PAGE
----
The only airworthy Canberra in the world was back in air in Tremora. Alongside the Shuttleworth Collection's Wren Ultalight, this Canberra is the only other flying BAC aircraft anywhere in the world! Good on the Aussies, keeping the thunder going Down Under.
English Electric Canberra TT.18
Rego: VH-ZSQ Military S/N: WJ680
The English Electric Canberra is an all-metal, semi-monocoque construction with a canti-levered wing and a wooden vertical stabiliser. English Electric and Handley Page manufactured a total of 926 with 48 manufactured by the Government Aircraft Factory in Australia, and 403 built by Martin in the United States as B-57’s for the U.S. Air Force.
WJ680 entered service in December 1955 as part of 551 Wing RAF Bomber Command based at Gutersloh, Germany. However, in February 1956, it suffered damage that resulted in a 12 month removal from service. Shortly after its return to 59 Squadron, the aircraft again suffered extensive damage from a bird strike during a low level training mission, damaging the canopy, engine cowlings, tailplane and the wooden fin fitted to the UK built machines.
English Electric Canberra
Repaired yet again, the aircraft was reassigned to a UK based maintenance unit where it remained in storage for 10 years. In 1967, it was removed from storage and converted by British Aerospace to TT.18 standard, carrying the Rushton designed target-towing system but, was again placed in storage until 1971. In December 1972, it was involved in yet another incident, which resulted in the ejection of the navigator. More repairs followed and it returned to 7 Squadron on target towing duties until 1980, flying without incident, at which time it returned to British Aerospace at Salmesbury for major servicing.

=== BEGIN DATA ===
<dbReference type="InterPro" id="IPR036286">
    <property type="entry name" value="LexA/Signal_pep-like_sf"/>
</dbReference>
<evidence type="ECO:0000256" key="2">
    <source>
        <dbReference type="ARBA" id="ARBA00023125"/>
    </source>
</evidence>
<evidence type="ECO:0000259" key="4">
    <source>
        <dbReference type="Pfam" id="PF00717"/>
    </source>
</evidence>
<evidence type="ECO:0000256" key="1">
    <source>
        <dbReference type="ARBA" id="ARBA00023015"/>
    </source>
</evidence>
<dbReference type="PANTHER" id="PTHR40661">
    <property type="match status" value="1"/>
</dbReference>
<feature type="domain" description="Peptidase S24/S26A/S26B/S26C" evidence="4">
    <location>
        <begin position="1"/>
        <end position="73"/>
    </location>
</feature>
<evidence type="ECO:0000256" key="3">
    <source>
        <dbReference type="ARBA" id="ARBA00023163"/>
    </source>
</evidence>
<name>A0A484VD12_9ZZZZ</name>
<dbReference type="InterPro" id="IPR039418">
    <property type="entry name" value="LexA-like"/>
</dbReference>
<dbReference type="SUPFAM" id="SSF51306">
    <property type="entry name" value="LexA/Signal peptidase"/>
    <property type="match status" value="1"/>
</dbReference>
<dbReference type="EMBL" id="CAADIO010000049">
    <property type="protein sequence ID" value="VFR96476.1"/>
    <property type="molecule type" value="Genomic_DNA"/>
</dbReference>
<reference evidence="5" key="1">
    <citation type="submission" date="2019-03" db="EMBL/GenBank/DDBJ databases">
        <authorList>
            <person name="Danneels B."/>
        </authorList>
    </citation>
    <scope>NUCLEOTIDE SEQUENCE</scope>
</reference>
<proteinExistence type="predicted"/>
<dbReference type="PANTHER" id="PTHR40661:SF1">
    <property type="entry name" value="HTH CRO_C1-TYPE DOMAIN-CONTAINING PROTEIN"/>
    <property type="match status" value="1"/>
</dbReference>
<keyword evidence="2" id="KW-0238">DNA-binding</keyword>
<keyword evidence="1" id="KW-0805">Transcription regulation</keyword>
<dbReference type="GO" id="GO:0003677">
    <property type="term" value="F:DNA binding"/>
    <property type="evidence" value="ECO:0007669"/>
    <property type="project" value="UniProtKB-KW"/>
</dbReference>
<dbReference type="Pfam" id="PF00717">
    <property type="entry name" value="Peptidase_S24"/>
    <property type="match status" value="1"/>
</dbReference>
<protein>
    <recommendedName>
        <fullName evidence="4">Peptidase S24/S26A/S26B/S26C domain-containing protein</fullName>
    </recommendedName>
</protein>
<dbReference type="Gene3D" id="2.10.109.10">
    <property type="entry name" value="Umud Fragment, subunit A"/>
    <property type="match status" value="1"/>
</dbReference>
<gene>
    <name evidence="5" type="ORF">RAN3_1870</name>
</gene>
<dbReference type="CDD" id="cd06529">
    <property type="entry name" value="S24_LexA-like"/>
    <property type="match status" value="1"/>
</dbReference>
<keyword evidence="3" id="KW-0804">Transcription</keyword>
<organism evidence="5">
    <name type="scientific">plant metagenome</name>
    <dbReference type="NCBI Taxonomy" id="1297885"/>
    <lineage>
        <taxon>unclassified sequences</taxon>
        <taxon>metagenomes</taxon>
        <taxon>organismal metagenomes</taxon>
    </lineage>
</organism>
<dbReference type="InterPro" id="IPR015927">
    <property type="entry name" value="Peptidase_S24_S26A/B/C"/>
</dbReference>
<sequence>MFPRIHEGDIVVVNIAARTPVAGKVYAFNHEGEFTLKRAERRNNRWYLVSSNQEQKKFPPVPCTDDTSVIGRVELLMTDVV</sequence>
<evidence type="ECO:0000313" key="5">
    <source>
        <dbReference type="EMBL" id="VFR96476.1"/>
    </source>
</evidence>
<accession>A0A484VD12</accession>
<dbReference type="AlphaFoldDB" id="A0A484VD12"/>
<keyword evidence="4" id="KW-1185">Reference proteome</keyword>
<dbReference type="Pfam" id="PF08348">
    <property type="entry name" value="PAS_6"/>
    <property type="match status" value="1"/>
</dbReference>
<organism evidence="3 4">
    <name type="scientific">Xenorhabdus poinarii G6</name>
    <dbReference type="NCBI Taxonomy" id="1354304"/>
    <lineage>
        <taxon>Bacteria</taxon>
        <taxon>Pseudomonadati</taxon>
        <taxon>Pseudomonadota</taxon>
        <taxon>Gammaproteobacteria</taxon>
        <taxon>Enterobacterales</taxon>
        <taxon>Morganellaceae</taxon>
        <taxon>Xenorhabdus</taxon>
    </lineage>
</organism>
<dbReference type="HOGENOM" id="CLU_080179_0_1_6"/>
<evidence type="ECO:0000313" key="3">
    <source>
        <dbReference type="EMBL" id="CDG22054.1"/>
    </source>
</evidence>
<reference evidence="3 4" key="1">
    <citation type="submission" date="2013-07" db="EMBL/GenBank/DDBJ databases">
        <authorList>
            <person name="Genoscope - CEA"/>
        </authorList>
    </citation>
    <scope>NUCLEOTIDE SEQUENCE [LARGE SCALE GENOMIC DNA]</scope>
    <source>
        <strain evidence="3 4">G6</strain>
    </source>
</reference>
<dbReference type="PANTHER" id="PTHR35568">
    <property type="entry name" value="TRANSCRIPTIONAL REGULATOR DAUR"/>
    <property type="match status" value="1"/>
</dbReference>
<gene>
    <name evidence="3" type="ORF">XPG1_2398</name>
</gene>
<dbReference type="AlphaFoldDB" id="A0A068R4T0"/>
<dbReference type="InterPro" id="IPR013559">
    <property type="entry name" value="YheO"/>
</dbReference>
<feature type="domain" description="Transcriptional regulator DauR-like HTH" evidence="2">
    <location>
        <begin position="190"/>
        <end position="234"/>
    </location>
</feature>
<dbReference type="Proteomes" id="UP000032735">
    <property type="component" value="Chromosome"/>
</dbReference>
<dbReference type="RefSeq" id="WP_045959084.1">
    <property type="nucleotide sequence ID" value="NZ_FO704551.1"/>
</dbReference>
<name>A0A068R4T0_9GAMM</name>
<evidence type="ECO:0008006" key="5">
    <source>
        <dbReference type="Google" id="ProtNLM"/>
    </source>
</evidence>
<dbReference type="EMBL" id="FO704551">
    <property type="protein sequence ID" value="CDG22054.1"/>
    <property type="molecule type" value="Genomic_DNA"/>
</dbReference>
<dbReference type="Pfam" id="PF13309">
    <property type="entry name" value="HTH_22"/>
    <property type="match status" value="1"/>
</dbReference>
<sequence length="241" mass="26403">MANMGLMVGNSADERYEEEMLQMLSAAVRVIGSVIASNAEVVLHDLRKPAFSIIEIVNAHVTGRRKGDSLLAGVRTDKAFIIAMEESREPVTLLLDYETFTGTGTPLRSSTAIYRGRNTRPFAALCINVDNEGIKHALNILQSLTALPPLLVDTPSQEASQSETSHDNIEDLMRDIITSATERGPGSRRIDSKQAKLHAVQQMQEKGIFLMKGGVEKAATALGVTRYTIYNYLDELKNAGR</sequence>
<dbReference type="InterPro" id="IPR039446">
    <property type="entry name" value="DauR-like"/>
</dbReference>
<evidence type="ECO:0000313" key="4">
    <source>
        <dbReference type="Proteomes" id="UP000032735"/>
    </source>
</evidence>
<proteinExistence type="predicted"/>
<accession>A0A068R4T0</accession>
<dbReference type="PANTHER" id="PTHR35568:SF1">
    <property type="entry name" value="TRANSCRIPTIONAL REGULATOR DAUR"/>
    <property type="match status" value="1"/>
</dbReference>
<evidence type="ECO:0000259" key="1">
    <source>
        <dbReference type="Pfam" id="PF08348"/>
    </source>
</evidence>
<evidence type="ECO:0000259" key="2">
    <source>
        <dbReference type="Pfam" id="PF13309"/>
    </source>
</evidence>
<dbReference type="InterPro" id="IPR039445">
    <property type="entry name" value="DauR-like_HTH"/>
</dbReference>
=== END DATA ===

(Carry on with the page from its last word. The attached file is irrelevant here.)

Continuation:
Returning to 100 Squadron where it remained on strength until 18 December 1991 when it performed its last flight in RAF service. It was placed in open storage at RAF Wyton until sold in 1992 to Ron Mitchell. In 1994, G-BURM performed its first civil display at Duxford.
Temora Aviation Museum acquired the aircraft in May 2001. Upon acquisition, the Museum repainted the aircraft to represent those flown by the Royal Australian Air Force 2 Squadron during the Vietnam conflict. The aircraft is maintained in an airworthy condition and remains to this day the only English Electric Canberra flying in Australia.
This aircraft is now part of the Air Force Heritage Collection after being generously donated by the Temora Aviation Museum in July 2019.
Canberra return to flight.
The Canberra Bomber returned to flight on the 28th June 2021.
After a significant effort over a number of years, we are happy to report that the Temora Aviation Museum successfully performed a test flight with their English Electric Canberra TT.18 WJ680 on June 27th, 2021. The flight, the aircraft’s first in a decade, took place at the museum’s home airport in Temora, New South Wales, just 150 miles or so north west of Australia’s capital city of Canberra. Outside of NASA’s fleet of three WB-57 Canberras, WJ680 is presently the only currently airworthy example of the breed anywhere in the world, although that will hopefully change in the not-too-distant future, with at least one other example under restoration to fly in the USA (B.6 XH567 at Lampson Field, Lakeport, California). Video clips by Matt Scott and Temora Flyers Inc
Depressed, feeling a slump, then remember Lift = Coefficient of Lift x 1/2 x ρ x V-squared X S!